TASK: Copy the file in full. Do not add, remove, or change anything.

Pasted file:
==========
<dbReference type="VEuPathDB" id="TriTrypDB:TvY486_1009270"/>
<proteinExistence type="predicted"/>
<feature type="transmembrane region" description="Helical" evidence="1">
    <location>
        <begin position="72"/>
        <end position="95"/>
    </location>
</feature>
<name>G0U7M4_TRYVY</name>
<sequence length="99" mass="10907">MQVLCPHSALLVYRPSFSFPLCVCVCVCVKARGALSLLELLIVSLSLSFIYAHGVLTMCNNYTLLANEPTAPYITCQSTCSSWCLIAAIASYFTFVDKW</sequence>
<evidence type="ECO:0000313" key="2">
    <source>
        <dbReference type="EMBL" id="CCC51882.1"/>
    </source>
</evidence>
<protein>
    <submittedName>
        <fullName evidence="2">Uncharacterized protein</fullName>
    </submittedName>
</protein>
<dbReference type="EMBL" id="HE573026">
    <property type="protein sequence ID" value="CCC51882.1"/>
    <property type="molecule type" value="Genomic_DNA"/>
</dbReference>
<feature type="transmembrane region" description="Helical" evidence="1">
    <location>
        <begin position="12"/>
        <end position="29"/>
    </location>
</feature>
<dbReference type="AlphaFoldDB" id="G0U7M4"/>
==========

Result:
<dbReference type="VEuPathDB" id="TriTrypDB:TvY486_1009270"/>
<proteinExistence type="predicted"/>
<feature type="transmembrane region" description="Helical" evidence="1">
    <location>
        <begin position="72"/>
        <end position="95"/>
    </location>
</feature>
<name>G0U7M4_TRYVY</name>
<sequence length="99" mass="10907">MQVLCPHSALLVYRPSFSFPLCVCVCVCVKARGALSLLELLIVSLSLSFIYAHGVLTMCNNYTLLANEPTAPYITCQSTCSSWCLIAAIASYFTFVDKW</sequence>
<evidence type="ECO:0000313" key="2">
    <source>
        <dbReference type="EMBL" id="CCC51882.1"/>
    </source>
</evidence>
<protein>
    <submittedName>
        <fullName evidence="2">Uncharacterized protein</fullName>
    </submittedName>
</protein>
<dbReference type="EMBL" id="HE573026">
    <property type="protein sequence ID" value="CCC51882.1"/>
    <property type="molecule type" value="Genomic_DNA"/>
</dbReference>
<feature type="transmembrane region" description="Helical" evidence="1">
    <location>
        <begin position="12"/>
        <end position="29"/>
    </location>
</feature>
<dbReference type="AlphaFoldDB" id="G0U7M4"/>